Palmestålalso pointed out that James' attempt to position himself as an industry insider ultimately comes across as amateurish. "The way he wrote [the post] is really sketchy and patronizing," Palmestål said. "He's trying to sound professional, but he's asking to talk personally to these DJs; he doesn't want to talk to an agent. He says, 'Do not suck,' but he's numbered his criteria '1,1,2,3,4,5,5,6'—he's not even counting right. It's ironic in so many ways."
James eventually removed his post later that same day on "Support Female DJs," but remains recalcitrant over his original remarks. In a statement released this morning (February 3) on his Facebook page, James wrote: "In retrospect, the post that I made was not the most tactful, but my intention was not malicious… I do not care about the opinions of what small minded people think or have to say." Naming Miss Kittin, Maya Jane Coles, and Annie Mac—as well as Paris Hilton and "that girl from Zach [sic] Efron's new movie"—as among his favorite female DJs, James continued, "the comment I made about 'just hiring a man' was misplaced sarcasm," referring to his remarks to Lamdin, which have since been shared widely on social media.
but I would still kick that fedora wearing EDM cunt's pathetic ass really hard!!!
— Legowelt Official (@DWolfers) February 2, 2016
Several DJs have encouraged their followers to direct outrage over James' remarks towards the larger issues at stake. Writing on Justin James' Facebook page, Derrick Carter said, "As a gay person of color who has been marginalized by the world at large more times than I can count… the 'that's just how it goes' attitude is nothing more than a cop out." (James has deleted Carter's post.) On her Facebook page, The Black Madonna pointed out, "Many times people experience oppression much more subtle ways. Now is a great time to start thinking about that." She encouraged others to follow feminist groups like Discwoman, Female Pressure, Salt & Sass and Nap Girls Int'l.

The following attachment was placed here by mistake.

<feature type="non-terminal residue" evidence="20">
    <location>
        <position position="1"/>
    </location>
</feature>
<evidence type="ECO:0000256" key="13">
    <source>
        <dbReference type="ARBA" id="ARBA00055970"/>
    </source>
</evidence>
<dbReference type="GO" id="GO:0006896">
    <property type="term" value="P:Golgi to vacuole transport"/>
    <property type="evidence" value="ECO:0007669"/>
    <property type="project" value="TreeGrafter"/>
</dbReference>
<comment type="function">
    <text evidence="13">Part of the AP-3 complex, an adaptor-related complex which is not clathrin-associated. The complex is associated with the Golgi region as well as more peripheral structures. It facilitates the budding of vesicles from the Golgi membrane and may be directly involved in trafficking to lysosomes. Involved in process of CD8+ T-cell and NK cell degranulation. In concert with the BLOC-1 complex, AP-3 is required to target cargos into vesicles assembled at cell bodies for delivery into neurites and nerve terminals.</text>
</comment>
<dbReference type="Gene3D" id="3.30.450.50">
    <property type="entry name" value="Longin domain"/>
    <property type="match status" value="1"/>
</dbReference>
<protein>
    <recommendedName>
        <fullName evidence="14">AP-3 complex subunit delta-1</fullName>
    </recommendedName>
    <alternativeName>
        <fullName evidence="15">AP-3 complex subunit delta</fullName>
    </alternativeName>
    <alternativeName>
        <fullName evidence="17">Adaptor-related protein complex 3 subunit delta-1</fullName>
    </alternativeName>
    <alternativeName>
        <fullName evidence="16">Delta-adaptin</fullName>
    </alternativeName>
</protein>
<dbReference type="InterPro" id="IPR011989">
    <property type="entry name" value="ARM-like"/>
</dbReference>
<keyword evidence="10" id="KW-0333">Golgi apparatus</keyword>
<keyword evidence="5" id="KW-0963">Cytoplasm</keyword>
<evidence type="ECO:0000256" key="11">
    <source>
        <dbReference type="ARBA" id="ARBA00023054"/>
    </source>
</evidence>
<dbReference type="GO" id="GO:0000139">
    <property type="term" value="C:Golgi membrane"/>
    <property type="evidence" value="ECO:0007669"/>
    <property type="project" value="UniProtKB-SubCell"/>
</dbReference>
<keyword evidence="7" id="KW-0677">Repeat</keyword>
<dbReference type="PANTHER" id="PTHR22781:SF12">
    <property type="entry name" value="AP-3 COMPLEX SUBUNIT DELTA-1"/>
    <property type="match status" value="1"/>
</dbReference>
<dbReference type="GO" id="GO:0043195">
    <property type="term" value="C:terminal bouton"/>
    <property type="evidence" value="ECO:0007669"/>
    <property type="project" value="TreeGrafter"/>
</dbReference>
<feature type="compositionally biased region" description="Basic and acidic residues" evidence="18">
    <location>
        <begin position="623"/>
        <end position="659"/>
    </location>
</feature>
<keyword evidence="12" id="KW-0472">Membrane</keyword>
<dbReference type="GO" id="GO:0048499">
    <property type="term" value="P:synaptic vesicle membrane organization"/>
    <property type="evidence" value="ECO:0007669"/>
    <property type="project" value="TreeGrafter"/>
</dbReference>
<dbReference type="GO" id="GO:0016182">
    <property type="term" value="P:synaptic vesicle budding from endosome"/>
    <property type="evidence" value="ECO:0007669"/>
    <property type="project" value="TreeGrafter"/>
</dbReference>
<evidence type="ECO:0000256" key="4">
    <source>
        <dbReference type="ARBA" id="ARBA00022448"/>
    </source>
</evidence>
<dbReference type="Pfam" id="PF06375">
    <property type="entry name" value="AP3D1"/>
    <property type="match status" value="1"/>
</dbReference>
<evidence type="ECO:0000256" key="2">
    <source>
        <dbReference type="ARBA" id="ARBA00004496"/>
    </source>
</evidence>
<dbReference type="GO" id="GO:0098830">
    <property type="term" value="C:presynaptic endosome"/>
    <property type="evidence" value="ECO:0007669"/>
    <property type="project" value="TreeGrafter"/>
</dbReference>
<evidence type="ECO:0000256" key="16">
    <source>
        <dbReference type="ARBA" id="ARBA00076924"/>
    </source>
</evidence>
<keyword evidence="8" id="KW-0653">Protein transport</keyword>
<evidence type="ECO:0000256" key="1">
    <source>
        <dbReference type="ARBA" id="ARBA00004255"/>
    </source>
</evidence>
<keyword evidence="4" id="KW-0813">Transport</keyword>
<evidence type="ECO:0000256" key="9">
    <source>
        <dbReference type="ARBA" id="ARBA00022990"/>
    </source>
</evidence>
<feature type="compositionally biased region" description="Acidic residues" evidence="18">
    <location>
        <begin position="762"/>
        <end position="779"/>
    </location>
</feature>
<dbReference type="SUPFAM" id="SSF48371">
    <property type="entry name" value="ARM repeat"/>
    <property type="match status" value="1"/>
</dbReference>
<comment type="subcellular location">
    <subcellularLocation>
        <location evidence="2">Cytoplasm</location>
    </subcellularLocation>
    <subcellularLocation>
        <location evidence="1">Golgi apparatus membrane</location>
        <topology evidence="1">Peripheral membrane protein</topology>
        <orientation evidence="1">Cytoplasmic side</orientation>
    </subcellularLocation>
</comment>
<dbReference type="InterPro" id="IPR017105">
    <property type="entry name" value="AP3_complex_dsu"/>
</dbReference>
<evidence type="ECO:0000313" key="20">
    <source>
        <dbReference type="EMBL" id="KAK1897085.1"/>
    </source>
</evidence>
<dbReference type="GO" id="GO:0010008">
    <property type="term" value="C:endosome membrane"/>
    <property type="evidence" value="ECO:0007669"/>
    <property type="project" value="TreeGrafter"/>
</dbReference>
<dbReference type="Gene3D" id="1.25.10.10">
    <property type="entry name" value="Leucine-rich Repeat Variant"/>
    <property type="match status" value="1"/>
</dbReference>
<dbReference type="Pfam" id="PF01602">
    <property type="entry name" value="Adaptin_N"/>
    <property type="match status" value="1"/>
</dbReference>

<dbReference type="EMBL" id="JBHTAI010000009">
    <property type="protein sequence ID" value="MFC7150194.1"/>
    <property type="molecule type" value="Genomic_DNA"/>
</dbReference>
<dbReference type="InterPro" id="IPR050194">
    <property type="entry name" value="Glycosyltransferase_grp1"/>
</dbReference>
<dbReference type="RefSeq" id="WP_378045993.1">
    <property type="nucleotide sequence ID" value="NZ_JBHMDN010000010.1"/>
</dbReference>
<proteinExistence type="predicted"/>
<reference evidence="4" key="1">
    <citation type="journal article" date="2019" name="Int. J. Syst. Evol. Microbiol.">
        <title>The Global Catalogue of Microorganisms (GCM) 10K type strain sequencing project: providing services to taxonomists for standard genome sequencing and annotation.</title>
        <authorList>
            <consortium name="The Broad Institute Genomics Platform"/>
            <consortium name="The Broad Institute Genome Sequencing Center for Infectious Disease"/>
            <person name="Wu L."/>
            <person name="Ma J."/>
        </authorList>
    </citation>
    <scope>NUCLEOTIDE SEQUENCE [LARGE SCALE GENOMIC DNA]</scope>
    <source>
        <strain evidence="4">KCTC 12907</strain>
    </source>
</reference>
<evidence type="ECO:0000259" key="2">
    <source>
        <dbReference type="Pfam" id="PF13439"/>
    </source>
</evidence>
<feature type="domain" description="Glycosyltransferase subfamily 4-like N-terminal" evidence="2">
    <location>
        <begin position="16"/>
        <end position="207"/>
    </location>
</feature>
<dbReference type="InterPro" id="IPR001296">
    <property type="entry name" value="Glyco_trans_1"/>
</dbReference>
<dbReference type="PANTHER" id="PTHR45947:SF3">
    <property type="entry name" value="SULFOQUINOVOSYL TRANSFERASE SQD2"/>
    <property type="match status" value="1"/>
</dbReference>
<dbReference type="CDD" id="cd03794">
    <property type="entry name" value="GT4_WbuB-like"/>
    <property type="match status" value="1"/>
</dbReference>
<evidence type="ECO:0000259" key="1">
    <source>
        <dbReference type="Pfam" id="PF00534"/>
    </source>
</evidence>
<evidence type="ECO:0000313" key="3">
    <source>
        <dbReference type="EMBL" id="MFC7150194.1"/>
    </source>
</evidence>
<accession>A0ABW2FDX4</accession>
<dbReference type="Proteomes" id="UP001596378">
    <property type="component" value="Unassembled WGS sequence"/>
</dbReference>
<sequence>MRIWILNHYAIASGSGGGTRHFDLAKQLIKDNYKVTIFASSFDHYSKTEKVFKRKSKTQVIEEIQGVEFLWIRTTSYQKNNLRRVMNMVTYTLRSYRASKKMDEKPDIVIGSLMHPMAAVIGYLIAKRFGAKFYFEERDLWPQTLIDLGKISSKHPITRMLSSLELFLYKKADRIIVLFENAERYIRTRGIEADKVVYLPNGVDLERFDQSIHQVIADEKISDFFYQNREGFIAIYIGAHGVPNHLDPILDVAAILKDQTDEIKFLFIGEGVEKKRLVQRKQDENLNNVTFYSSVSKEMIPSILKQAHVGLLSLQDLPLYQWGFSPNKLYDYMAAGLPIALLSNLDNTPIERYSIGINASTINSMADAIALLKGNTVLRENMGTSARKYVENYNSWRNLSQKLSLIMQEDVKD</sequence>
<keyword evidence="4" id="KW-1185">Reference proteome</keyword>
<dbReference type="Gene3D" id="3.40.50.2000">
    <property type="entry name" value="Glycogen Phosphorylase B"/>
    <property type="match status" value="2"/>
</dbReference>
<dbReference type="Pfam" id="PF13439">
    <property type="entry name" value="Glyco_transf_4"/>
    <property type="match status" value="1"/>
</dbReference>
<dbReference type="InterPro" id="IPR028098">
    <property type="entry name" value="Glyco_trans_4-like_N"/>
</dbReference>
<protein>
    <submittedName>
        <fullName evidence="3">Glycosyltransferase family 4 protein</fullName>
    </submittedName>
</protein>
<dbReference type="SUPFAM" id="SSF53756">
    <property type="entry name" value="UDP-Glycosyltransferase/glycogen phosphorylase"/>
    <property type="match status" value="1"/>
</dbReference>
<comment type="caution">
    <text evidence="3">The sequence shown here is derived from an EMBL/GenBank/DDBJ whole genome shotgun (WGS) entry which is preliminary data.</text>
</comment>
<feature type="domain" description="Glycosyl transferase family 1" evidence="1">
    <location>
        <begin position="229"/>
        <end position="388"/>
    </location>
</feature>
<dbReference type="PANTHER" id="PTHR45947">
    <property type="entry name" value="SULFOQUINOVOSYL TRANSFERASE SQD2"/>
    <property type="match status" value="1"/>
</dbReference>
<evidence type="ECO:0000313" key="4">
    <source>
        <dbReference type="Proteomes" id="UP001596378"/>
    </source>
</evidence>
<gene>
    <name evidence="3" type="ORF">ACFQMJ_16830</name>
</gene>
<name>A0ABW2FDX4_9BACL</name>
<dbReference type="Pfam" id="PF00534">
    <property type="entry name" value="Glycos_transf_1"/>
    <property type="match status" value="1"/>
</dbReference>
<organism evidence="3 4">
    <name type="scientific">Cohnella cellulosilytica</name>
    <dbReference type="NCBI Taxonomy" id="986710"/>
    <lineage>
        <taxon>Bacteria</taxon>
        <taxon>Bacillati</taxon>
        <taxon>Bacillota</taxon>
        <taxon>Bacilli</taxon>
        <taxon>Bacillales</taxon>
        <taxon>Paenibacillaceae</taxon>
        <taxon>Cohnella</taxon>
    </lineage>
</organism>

Other members of the dance music community have ridiculed James' remarks. The profile of a satirical Twitter account @djjustinjamess states: "Hates fat girls, ugly girls, short girls, tall girls, old girls, but I LOVE HOT FEMALE DJS! I'll be your #EDMpimp"
While James' post might be one of the more blatant examples of sexism in the music industry, it certainly isn't the only one. According to a 2014 survey conducted by Female Pressure, the number of female DJs booked at clubs around the world is slightly below 10 percent. This abysmal figure is partially the result of gender discrimination, which female DJs in the US and Canada have discussed during two recent THUMP panels on this topic.
Yesterday, in a series of since-deleted tweets, Grimes criticized the male-heavy nominations at the Juno Awards, stating, "I believe there were qualified women besides myself for many categories… I can't help but feel that if women were equally rewarded for technical work they would feel inclined to participate more." David Vincent, the owner of Sankeys in Ibiza, also announced this month that he is launching a night for female resident DJs at his club in an attempt to close the gender gap.
Ultimately, Lamdin points out that destroying sexism in dance music is more than just trolling Justin James. "It's about bias in the way [female DJs] are hired, pay inequality, workplace gender bias," she says. "It's more subdued and internalized—not blatant stuff like this."
"Still," she noted, "that he would post this in a group called 'Support Female DJs' was shocking."
James did not respond to THUMP's request for comment by time of publication.
An earlier version of this article incorrectly stated that James owns a US-based booking agency called Boardman Group. James is not affiliated with Boardman Group, and we apologize for the error.
Michelle Lhooq is THUMP's Features Editor. Follow her on Twitter.